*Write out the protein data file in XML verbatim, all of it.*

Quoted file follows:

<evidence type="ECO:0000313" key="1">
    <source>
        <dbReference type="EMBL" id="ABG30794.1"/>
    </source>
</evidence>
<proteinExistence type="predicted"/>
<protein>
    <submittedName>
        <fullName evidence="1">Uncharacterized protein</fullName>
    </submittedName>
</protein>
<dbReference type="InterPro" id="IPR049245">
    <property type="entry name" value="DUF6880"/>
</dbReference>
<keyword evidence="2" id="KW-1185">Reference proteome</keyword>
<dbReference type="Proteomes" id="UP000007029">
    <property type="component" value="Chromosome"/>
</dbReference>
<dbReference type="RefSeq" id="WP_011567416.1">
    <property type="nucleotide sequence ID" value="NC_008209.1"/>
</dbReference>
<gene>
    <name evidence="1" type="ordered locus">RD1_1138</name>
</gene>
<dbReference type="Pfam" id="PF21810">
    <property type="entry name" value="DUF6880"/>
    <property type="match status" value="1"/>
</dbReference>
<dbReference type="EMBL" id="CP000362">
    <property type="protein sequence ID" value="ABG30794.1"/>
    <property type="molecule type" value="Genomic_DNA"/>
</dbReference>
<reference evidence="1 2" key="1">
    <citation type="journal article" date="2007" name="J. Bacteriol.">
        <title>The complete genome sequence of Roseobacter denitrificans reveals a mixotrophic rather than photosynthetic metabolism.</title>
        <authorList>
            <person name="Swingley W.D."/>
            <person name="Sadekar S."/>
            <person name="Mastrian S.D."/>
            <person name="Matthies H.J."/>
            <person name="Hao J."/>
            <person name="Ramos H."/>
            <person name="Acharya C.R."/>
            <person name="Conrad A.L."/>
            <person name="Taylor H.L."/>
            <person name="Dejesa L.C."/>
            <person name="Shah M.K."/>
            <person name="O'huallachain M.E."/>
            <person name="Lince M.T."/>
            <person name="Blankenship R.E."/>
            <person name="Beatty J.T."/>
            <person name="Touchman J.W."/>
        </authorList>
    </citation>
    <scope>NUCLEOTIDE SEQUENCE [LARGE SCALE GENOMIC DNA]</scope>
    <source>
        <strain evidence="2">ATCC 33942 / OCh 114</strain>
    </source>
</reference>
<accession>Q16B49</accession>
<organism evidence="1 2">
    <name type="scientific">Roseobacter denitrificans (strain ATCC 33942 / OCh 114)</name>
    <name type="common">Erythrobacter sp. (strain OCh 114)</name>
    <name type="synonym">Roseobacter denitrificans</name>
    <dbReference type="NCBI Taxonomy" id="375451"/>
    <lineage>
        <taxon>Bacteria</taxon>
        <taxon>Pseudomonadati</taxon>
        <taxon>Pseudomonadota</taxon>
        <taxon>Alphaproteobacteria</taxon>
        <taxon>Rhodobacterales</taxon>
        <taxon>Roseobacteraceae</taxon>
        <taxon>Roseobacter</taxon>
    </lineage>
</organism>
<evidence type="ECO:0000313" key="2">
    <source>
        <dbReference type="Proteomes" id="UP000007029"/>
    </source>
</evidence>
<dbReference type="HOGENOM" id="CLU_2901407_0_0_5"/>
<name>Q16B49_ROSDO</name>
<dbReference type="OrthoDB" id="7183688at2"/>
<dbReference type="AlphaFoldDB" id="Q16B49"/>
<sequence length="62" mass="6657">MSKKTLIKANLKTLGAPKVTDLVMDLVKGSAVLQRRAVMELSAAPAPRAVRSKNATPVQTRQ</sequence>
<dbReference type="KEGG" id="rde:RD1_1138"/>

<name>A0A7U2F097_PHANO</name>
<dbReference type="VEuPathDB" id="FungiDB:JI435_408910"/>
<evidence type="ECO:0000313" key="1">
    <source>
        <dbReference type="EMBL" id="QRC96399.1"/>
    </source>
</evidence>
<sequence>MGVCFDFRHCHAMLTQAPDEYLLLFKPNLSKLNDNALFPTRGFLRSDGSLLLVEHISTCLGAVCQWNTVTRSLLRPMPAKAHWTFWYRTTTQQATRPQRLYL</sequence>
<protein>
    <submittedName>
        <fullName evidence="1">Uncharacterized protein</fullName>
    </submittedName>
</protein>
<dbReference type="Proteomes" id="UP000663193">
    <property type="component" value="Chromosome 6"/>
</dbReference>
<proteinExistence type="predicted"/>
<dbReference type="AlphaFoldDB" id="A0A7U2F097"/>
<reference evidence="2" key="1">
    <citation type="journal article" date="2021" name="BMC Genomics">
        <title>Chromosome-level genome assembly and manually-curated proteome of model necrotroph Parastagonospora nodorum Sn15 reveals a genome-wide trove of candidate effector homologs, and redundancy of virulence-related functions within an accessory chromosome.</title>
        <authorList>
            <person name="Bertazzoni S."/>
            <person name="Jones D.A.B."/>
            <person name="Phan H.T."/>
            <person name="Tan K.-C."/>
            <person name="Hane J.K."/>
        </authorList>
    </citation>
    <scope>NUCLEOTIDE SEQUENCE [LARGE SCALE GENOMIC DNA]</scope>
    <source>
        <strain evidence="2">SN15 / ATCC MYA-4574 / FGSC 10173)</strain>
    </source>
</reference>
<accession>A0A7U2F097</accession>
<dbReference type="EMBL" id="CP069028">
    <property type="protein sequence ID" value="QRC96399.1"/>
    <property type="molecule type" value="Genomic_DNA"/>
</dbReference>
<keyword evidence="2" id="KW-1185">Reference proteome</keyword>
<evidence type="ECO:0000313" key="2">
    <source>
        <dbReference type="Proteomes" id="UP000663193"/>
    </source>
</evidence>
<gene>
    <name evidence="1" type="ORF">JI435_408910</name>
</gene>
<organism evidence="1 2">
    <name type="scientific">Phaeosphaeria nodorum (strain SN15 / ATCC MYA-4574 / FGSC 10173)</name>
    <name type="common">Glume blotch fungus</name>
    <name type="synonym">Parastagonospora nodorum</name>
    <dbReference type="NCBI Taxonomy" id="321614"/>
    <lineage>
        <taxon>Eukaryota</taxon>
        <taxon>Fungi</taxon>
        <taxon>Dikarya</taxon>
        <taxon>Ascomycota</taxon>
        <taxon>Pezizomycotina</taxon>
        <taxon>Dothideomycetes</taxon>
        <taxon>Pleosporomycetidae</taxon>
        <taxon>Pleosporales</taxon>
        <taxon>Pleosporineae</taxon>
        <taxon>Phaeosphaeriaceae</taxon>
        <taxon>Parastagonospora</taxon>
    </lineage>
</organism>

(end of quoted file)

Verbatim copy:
<evidence type="ECO:0000313" key="1">
    <source>
        <dbReference type="EMBL" id="ABG30794.1"/>
    </source>
</evidence>
<proteinExistence type="predicted"/>
<protein>
    <submittedName>
        <fullName evidence="1">Uncharacterized protein</fullName>
    </submittedName>
</protein>
<dbReference type="InterPro" id="IPR049245">
    <property type="entry name" value="DUF6880"/>
</dbReference>
<keyword evidence="2" id="KW-1185">Reference proteome</keyword>
<dbReference type="Proteomes" id="UP000007029">
    <property type="component" value="Chromosome"/>
</dbReference>
<dbReference type="RefSeq" id="WP_011567416.1">
    <property type="nucleotide sequence ID" value="NC_008209.1"/>
</dbReference>
<gene>
    <name evidence="1" type="ordered locus">RD1_1138</name>
</gene>
<dbReference type="Pfam" id="PF21810">
    <property type="entry name" value="DUF6880"/>
    <property type="match status" value="1"/>
</dbReference>
<dbReference type="EMBL" id="CP000362">
    <property type="protein sequence ID" value="ABG30794.1"/>
    <property type="molecule type" value="Genomic_DNA"/>
</dbReference>
<reference evidence="1 2" key="1">
    <citation type="journal article" date="2007" name="J. Bacteriol.">
        <title>The complete genome sequence of Roseobacter denitrificans reveals a mixotrophic rather than photosynthetic metabolism.</title>
        <authorList>
            <person name="Swingley W.D."/>
            <person name="Sadekar S."/>
            <person name="Mastrian S.D."/>
            <person name="Matthies H.J."/>
            <person name="Hao J."/>
            <person name="Ramos H."/>
            <person name="Acharya C.R."/>
            <person name="Conrad A.L."/>
            <person name="Taylor H.L."/>
            <person name="Dejesa L.C."/>
            <person name="Shah M.K."/>
            <person name="O'huallachain M.E."/>
            <person name="Lince M.T."/>
            <person name="Blankenship R.E."/>
            <person name="Beatty J.T."/>
            <person name="Touchman J.W."/>
        </authorList>
    </citation>
    <scope>NUCLEOTIDE SEQUENCE [LARGE SCALE GENOMIC DNA]</scope>
    <source>
        <strain evidence="2">ATCC 33942 / OCh 114</strain>
    </source>
</reference>
<accession>Q16B49</accession>
<organism evidence="1 2">
    <name type="scientific">Roseobacter denitrificans (strain ATCC 33942 / OCh 114)</name>
    <name type="common">Erythrobacter sp. (strain OCh 114)</name>
    <name type="synonym">Roseobacter denitrificans</name>
    <dbReference type="NCBI Taxonomy" id="375451"/>
    <lineage>
        <taxon>Bacteria</taxon>
        <taxon>Pseudomonadati</taxon>
        <taxon>Pseudomonadota</taxon>
        <taxon>Alphaproteobacteria</taxon>
        <taxon>Rhodobacterales</taxon>
        <taxon>Roseobacteraceae</taxon>
        <taxon>Roseobacter</taxon>
    </lineage>
</organism>
<evidence type="ECO:0000313" key="2">
    <source>
        <dbReference type="Proteomes" id="UP000007029"/>
    </source>
</evidence>
<dbReference type="HOGENOM" id="CLU_2901407_0_0_5"/>
<name>Q16B49_ROSDO</name>
<dbReference type="OrthoDB" id="7183688at2"/>
<dbReference type="AlphaFoldDB" id="Q16B49"/>
<sequence length="62" mass="6657">MSKKTLIKANLKTLGAPKVTDLVMDLVKGSAVLQRRAVMELSAAPAPRAVRSKNATPVQTRQ</sequence>
<dbReference type="KEGG" id="rde:RD1_1138"/>

<name>A0A7U2F097_PHANO</name>
<dbReference type="VEuPathDB" id="FungiDB:JI435_408910"/>
<evidence type="ECO:0000313" key="1">
    <source>
        <dbReference type="EMBL" id="QRC96399.1"/>
    </source>
</evidence>
<sequence>MGVCFDFRHCHAMLTQAPDEYLLLFKPNLSKLNDNALFPTRGFLRSDGSLLLVEHISTCLGAVCQWNTVTRSLLRPMPAKAHWTFWYRTTTQQATRPQRLYL</sequence>
<protein>
    <submittedName>
        <fullName evidence="1">Uncharacterized protein</fullName>
    </submittedName>
</protein>
<dbReference type="Proteomes" id="UP000663193">
    <property type="component" value="Chromosome 6"/>
</dbReference>
<proteinExistence type="predicted"/>
<dbReference type="AlphaFoldDB" id="A0A7U2F097"/>
<reference evidence="2" key="1">
    <citation type="journal article" date="2021" name="BMC Genomics">
        <title>Chromosome-level genome assembly and manually-curated proteome of model necrotroph Parastagonospora nodorum Sn15 reveals a genome-wide trove of candidate effector homologs, and redundancy of virulence-related functions within an accessory chromosome.</title>
        <authorList>
            <person name="Bertazzoni S."/>
            <person name="Jones D.A.B."/>
            <person name="Phan H.T."/>
            <person name="Tan K.-C."/>
            <person name="Hane J.K."/>
        </authorList>
    </citation>
    <scope>NUCLEOTIDE SEQUENCE [LARGE SCALE GENOMIC DNA]</scope>
    <source>
        <strain evidence="2">SN15 / ATCC MYA-4574 / FGSC 10173)</strain>
    </source>
</reference>
<accession>A0A7U2F097</accession>
<dbReference type="EMBL" id="CP069028">
    <property type="protein sequence ID" value="QRC96399.1"/>
    <property type="molecule type" value="Genomic_DNA"/>
</dbReference>
<keyword evidence="2" id="KW-1185">Reference proteome</keyword>
<evidence type="ECO:0000313" key="2">
    <source>
        <dbReference type="Proteomes" id="UP000663193"/>
    </source>
</evidence>
<gene>
    <name evidence="1" type="ORF">JI435_408910</name>
</gene>
<organism evidence="1 2">
    <name type="scientific">Phaeosphaeria nodorum (strain SN15 / ATCC MYA-4574 / FGSC 10173)</name>
    <name type="common">Glume blotch fungus</name>
    <name type="synonym">Parastagonospora nodorum</name>
    <dbReference type="NCBI Taxonomy" id="321614"/>
    <lineage>
        <taxon>Eukaryota</taxon>
        <taxon>Fungi</taxon>
        <taxon>Dikarya</taxon>
        <taxon>Ascomycota</taxon>
        <taxon>Pezizomycotina</taxon>
        <taxon>Dothideomycetes</taxon>
        <taxon>Pleosporomycetidae</taxon>
        <taxon>Pleosporales</taxon>
        <taxon>Pleosporineae</taxon>
        <taxon>Phaeosphaeriaceae</taxon>
        <taxon>Parastagonospora</taxon>
    </lineage>
</organism>